NEW YORK Anthony Weiner's improbable campaign for mayor was engulfed Tuesday by a new scandal involving explicit online messages, imperiling his political resurrection two years after he resigned from Congress over similar behavior.
Weiner, appearing solemn and a bit worn as he faced more than 100 journalists at a hastily arranged news conference, acknowledged that his habit of sending sexual images and text messages to female fans had continued for more than a year after he left Congress vowing to seek treatment and change his behavior.
"It's in our rearview mirror, but it's not far," he said.
The revelation collides with the narrative Weiner has offered throughout the campaign, in which he has repeatedly suggested that he has spent his time since leaving Congress rehabilitating himself and repairing his family relationships. After a late entry into the Democratic primary, he had rapidly risen in the polls and performed strongly in fundraising, as his relentless focus on ideas and his omnipresence helped ease the concerns of many voters.
On Tuesday, seeming to recognize the fragility of his public standing, he pleaded with the public to trust his assertions that he is now a changed man, despite the news that his online adventures some conducted under the pseudonym of Carlos Danger had persisted through last summer.
Speaking amid the cramped cubicles of a vacant Chelsea office, Weiner, alternately chastened and defiant, vowed to press ahead with his campaign. His wife, Huma Abedin, stood by his side, at times smiling at him, but at times staring at the floor or at the cabinets behind her.
Publicly airing the couple's private pain, Abedin said her decision to stay with Weiner was "not an easy choice" and said, "Anthony's made some horrible mistakes, both before he resigned from Congress and after."
"We discussed all of this before Anthony decided he would run for mayor, so really what I want to say is, I love him, I have forgiven him, I believe in him," she added.
Abedin, a longtime close aide to Hillary Rodham Clinton, spoke haltingly but candidly about the ups and downs of her marriage, making clear that reconciling with Weiner after the scandal was a long and difficult process.
"It took a lot of work, and a whole lot of therapy, to get to a place where I could forgive Anthony," she said, reading from a prepared text that she slowly unfolded at the podium.
The news startled his aides and prompted three of his rivals in the mayoral campaign Bill de Blasio and Sal Albanese, both Democrats, and John Catsimatidis, a Republican to ask him to drop out.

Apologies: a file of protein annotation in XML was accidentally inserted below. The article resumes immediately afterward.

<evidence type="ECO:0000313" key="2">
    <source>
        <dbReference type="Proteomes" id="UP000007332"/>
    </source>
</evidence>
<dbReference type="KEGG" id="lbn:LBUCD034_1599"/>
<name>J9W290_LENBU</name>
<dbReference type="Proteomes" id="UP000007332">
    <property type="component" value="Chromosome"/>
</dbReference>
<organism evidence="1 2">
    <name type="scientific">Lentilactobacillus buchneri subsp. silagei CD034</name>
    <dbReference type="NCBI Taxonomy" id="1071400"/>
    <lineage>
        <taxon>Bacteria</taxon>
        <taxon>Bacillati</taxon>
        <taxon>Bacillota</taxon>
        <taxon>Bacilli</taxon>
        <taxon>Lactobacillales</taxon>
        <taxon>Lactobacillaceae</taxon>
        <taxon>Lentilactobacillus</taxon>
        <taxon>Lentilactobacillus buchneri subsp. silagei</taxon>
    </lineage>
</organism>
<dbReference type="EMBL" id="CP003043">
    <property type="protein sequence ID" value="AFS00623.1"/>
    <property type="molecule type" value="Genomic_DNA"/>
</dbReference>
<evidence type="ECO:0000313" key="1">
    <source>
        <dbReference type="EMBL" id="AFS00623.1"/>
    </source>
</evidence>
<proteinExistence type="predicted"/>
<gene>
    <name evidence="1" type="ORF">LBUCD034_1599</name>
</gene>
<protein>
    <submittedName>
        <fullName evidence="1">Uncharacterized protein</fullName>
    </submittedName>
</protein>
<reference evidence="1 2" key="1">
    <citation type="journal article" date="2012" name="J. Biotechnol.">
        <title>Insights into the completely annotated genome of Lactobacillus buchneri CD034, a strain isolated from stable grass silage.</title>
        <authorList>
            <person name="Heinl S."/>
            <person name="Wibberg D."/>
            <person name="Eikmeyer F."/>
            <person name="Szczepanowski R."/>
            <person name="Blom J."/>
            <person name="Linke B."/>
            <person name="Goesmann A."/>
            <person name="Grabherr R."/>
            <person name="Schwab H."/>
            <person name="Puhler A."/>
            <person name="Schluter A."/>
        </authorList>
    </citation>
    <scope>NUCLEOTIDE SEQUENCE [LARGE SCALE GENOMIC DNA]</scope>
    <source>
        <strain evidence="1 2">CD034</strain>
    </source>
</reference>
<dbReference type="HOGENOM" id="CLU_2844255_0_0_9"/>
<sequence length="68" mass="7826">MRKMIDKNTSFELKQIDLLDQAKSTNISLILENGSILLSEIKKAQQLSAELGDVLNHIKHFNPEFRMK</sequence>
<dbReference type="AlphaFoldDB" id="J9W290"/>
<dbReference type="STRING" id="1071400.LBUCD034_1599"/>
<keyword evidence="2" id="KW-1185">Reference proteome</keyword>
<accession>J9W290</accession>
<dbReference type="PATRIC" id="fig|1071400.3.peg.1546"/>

The New York Times and the National Organization for Women in New York City also called on Weiner to drop out, with the latter calling him "clearly and compellingly unfit for public office."
Weiner was undeterred, saying simply, "I'm sure many of my opponents would like me to drop out of the race."
The turbulent day began when BuzzFeed posted a story calling attention to posts on The Dirty, a website that describes itself as a purveyor of gossip and satire, and warns that its "postings may contain erroneous or inaccurate information."
The Dirty said that it had spoken with a woman, whom it did not name, who provided copies of her communications with a man who was apparently Weiner.
The man engaged in explicit discussions of sexual acts he said he fantasized about performing with her and sent her a picture of his penis; she told him, "Your health care rants were a huge turn-on." The woman, who was 22 at the time, alleged that Weiner offered her an apartment and proposed that he visit her.
But he also seemed aware that the conversations could be dangerous and later asked the woman to "hard delete all our chats." In another exchange, he appeared to be in a reflective mood, and wrote, "I'm deeply flawed."
On Tuesday, Weiner suggested that the essence of the posts was true, although he did not confirm any details.
"While some things that have been posted today are true and some are not, there is no question that what I did was wrong," he said in a statement before the news conference.
Nik Richie, the blogger who posted the exchanges on The Dirty, declined to be interviewed, saying in a statement, "I'm just doing my job."
Even within Weiner's inner circle, which had been shocked by his dishonesty when the scandal first erupted, there was a wave of surprise and dismay over Tuesday's disclosures, according to people close to the campaign. But his advisers said Weiner had not seriously considered withdrawing from the campaign, arguing that he had previously warned the public that there might be new revelations.
"I said that other texts and photos were likely to come out, and today they have," Weiner told reporters. "I want to again say that I am very sorry to anyone who was on the receiving end of these messages and the disruption this has caused."
The timing of the new disclosure, however, is politically perilous.
A New York Times/Siena College poll released last week found that 59 percent of New York City's registered voters said that Weiner deserved another chance at elected office, despite his past behavior. About two-thirds of men said he deserved a second chance, compared with about half of the women.